New Delhi: Restrictive or no patrolling by Indian Security Forces (ISFs) has resulted in India losing access to 26 out of 65 Patrolling Points (PP) in eastern Ladakh, a research paper submitted at the annual Director General of Police (DGP) Conference organised by the Intelligence Bureau (IB) from January 20-22 has revealed.
According to a report in The Hindu, the research paper was one the 15 submitted by police officers on the subject of ‘Security Issues Pertaining to Unfenced Land Border’. However, it did not come up for discussion at the meet that was also attended by Prime Minister Narendra Modi and Union home minister Amit Shah.
The paper highlighted how India’s “play safe” approach which prevented the movement of district administration and locals in forward areas has led to these turning into informal “buffer” zones.
The paper pointed out that lack of patrolling in these PPs had provided an opportunity to the Chinese People’s Liberation Army (PLA) to occupy them.
“Presently, there are 65 PPs starting from Karakoram pass to Chumur which are to be patrolled regularly by the ISFs (Indian Security Forces). Out of 65 PPs, our presence is lost in 26 PPs (i.e. PP no. 5-17, 24-32, 37, 51,52,62) due to restrictive or no patrolling by the ISFs. Later on, China, forces us to accept the fact that, as, such areas have not seen the presence of ISFs or civilians since long, the Chinese were present in these areas.”
Cautioning that such an approach has led to China gradually taking over Indian territory, the report said:
“This leads to a shift in the border under control of ISFs towards Indian side and a buffer zone is created in all such pockets which ultimately leads to loss of control over these areas by India. This tactic of PLA to grab land inch-by-inch is known as Salami Slicing.”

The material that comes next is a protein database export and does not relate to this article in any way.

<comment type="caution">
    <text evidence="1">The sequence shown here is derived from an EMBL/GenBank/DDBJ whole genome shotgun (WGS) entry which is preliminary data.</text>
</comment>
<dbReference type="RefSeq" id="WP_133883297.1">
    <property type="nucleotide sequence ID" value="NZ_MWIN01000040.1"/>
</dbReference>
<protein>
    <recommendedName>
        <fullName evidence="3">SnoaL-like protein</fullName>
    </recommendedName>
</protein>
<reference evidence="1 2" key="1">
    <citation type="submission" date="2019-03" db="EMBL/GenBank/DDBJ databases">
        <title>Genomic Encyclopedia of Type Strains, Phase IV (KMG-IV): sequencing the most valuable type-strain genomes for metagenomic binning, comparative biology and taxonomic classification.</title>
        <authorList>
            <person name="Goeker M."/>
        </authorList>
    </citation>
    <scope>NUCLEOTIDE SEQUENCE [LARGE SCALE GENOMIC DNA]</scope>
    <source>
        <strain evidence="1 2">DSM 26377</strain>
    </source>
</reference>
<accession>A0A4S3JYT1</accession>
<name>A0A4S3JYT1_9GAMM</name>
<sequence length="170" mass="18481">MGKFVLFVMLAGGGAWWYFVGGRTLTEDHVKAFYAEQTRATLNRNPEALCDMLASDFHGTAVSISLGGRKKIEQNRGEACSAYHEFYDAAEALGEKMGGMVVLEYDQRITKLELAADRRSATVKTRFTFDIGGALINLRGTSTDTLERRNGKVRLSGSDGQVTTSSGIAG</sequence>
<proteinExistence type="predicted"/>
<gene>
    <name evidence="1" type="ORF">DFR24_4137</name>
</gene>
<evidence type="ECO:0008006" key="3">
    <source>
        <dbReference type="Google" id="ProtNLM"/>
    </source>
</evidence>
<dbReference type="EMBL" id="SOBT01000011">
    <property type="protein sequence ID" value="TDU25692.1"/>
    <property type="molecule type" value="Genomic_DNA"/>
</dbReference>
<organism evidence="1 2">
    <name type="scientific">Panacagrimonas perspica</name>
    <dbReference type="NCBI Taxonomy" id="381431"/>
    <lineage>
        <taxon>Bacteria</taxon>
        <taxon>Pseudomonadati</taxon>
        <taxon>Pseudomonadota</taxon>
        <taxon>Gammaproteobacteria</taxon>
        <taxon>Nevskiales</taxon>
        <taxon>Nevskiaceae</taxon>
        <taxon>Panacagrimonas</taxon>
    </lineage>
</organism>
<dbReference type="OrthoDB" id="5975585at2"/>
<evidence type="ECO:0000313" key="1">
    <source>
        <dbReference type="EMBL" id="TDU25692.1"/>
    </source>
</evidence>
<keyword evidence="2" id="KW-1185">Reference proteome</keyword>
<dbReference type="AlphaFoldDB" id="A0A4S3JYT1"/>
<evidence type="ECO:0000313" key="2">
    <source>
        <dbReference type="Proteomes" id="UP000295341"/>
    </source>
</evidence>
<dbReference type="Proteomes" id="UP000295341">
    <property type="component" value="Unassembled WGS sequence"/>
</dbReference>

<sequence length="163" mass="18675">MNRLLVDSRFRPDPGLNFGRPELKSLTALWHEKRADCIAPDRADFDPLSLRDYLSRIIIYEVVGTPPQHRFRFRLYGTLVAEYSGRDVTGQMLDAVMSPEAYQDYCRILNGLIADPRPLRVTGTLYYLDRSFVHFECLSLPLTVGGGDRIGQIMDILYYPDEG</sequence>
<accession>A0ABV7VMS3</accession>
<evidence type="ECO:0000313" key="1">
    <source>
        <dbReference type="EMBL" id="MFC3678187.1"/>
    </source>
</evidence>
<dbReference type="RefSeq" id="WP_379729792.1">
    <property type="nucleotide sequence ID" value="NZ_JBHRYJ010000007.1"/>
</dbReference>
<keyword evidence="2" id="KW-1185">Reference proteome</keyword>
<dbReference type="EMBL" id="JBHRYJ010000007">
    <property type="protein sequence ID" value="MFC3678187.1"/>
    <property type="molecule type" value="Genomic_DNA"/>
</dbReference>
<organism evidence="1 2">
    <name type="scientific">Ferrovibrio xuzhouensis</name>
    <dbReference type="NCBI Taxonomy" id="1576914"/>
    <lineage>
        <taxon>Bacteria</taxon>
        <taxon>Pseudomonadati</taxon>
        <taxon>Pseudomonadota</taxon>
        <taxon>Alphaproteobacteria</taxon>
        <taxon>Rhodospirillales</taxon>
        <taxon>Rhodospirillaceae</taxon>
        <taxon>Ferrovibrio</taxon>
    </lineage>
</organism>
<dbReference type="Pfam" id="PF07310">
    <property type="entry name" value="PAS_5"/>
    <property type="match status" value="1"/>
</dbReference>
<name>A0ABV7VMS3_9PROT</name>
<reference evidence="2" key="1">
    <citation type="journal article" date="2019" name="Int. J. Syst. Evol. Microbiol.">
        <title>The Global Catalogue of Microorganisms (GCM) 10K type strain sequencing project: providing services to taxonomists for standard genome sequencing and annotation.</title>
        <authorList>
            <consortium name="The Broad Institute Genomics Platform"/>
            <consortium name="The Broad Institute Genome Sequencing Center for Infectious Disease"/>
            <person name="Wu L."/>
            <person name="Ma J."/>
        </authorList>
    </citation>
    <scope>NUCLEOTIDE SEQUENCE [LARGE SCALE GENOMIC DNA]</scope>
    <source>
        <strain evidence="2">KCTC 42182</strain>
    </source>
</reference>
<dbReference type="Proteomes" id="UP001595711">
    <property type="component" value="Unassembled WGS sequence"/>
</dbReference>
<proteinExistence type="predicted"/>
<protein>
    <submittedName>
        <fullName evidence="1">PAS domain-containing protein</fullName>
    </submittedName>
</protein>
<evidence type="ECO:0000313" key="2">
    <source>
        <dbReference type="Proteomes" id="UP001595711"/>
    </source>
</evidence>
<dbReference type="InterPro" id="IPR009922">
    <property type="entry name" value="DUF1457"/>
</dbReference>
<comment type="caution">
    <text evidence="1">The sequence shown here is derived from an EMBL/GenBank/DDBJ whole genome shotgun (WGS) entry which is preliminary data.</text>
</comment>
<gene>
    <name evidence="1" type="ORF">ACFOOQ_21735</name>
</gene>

The research paper also noted that the Indian Army has been restricting the movement of civilians and graziers into the area as the Chinese have installed cameras and can raise objections.
“Till September 2021, senior officers of district administration and security forces would easily patrol till Karakoram Pass (35 km from Daulat Beg Oldie) in the DBO sector, however, restrictions in the form of check posts were placed by the Indian Army since December 2021 at DBO itself to stop any such movement towards Karakoram Pass as PLA had installed cameras and they would immediately raise objections on the movement from Indian side if not informed beforehand,” it read.
Furthermore, it highlighted how unfenced borders have all along served as pastures for the nomadic community (Rebos) of Changthang region and how their movement has now been restricted.
“Since 2014, enhanced restrictions on the grazing movement and areas have been imposed on the Rebos by ISFs and this has caused some resentment against them. The soldiers are especially deployed in disguise to stop the movement of Rebos to the higher reaches that could be objected by the PLA and similarly the development works in the border villages like Demchok, Koyul which are under direct electronic surveillance of the PLA suffers, as they raise objections promptly.”
Incidentally, the newspaper report noted that India has lost pasture lands at Gogra hills, North Bank of Pangong Tso, and Kakjung areas following recent disengagement agreements at PP 15 and PP 16. It also mentioned how an earlier report in the national daily had claimed in December 2022 that at least 30 patrolling points in eastern Ladakh were no longer being patrolled by Indian soldiers.
The area had witnessed violent clashes between Indian and Chinese troops on June 15, 2020 in which 20 Indian soldiers and at least four Chinese troops were killed.
‘No loss of territory, contentious PPs being resolved’
The news report also cited a defence source as saying that “there is no loss of territory due to disengagement in friction areas”.
It quoted the anonymous source as saying that “some areas have been restricted for patrolling for both sides pending diplomatic resolution of disputes. No pasture lands have been lost. In disengaged areas, we have as many cameras and technical means as the PLA and hence dominate the area as much, if not more.”
On the significance of loss of these patrolling pointes, the report citing the source said these are benchmark locations that were mutually agreed upon by China and India. The source, the report said, added that some of the 65 PPs remain in contention and efforts were being made to “resolve” them and that “recently, the PP 15 issue was mutually resolved”.